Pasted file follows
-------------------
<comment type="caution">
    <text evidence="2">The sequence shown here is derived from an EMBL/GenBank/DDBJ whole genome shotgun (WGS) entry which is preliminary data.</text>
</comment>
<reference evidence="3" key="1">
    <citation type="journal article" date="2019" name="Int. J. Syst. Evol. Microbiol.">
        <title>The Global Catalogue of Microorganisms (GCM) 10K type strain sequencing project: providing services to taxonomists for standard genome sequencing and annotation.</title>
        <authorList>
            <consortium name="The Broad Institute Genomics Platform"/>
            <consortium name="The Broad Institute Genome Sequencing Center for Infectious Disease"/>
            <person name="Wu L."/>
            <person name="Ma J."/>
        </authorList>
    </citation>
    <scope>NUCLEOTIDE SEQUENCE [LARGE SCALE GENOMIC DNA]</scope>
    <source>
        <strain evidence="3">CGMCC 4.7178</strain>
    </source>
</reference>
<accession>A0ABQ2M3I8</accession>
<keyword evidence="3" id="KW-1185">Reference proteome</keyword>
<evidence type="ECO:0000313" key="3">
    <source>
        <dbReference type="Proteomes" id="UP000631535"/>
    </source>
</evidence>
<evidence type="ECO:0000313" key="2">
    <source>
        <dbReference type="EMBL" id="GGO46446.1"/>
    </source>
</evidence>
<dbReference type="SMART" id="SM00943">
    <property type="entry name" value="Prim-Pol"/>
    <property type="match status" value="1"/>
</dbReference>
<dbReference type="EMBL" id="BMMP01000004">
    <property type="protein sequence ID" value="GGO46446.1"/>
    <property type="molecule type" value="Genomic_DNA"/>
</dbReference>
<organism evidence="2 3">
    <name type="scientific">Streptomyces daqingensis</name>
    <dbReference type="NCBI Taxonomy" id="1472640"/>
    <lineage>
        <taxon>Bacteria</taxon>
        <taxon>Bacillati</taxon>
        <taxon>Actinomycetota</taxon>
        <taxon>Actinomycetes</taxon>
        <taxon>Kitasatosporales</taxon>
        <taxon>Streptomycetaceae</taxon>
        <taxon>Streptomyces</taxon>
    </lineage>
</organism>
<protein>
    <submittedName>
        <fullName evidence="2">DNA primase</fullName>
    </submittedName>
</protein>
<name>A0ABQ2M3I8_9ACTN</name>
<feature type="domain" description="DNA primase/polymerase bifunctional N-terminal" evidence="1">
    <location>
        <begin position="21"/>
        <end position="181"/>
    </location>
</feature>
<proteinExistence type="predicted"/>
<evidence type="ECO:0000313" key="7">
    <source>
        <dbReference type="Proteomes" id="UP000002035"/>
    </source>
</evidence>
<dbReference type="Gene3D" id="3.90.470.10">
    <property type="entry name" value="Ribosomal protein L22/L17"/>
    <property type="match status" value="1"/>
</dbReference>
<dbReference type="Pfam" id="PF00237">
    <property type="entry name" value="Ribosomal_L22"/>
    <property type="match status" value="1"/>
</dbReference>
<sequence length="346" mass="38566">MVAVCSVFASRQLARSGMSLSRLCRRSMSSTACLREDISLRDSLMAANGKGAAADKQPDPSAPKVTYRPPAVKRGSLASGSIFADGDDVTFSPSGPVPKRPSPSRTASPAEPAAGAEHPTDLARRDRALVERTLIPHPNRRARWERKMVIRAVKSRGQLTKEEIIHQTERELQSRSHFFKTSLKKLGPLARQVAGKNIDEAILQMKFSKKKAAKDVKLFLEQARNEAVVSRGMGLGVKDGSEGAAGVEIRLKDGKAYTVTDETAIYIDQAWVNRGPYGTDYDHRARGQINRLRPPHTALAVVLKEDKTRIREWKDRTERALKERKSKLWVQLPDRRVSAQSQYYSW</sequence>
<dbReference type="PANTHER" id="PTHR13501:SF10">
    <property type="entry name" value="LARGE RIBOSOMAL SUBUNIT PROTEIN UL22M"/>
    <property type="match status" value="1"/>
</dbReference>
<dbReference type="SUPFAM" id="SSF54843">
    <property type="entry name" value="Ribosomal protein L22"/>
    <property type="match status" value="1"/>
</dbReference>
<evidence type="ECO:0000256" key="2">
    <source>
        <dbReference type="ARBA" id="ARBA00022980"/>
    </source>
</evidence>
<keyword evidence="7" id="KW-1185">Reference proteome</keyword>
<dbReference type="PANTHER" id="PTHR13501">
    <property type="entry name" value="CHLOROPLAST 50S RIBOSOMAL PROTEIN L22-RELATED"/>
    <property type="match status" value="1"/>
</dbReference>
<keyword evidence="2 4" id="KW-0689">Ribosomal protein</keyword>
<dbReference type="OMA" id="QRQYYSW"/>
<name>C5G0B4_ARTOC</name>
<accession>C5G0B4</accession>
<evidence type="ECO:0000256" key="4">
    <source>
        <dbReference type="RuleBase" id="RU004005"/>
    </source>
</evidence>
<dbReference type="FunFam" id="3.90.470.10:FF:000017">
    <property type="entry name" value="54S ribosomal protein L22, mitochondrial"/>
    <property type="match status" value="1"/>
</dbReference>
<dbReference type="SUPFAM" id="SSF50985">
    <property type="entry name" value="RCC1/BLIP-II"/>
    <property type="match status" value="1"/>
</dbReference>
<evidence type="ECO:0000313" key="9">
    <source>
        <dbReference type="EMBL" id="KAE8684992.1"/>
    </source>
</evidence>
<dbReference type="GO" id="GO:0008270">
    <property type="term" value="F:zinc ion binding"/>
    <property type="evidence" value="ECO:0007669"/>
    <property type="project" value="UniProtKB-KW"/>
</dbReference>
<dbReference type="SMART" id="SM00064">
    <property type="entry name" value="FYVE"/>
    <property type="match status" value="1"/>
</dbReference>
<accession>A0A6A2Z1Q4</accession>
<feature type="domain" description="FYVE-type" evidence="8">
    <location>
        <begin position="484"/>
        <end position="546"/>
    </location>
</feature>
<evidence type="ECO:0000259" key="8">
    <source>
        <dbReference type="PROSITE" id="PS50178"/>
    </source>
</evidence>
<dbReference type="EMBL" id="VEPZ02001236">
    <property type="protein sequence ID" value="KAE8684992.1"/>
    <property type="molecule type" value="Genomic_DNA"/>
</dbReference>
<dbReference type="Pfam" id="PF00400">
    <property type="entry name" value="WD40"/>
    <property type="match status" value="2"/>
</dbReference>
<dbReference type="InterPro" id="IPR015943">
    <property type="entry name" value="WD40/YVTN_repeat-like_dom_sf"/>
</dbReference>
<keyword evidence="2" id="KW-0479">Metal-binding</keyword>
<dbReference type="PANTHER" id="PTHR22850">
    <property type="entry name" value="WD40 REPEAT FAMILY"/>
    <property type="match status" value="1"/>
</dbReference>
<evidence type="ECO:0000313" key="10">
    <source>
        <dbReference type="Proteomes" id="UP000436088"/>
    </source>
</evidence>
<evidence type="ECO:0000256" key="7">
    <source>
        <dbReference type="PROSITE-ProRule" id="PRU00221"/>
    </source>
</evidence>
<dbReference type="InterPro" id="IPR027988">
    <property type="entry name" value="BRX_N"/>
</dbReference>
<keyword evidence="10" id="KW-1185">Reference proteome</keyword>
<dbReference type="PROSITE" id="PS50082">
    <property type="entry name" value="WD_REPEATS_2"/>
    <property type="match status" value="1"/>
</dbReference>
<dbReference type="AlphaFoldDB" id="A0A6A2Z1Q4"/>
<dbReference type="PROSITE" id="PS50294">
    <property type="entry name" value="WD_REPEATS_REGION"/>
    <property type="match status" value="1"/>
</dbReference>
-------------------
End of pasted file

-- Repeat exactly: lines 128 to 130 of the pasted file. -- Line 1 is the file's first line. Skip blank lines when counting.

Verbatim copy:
<accession>A0A6A2Z1Q4</accession>
<feature type="domain" description="FYVE-type" evidence="8">
    <location>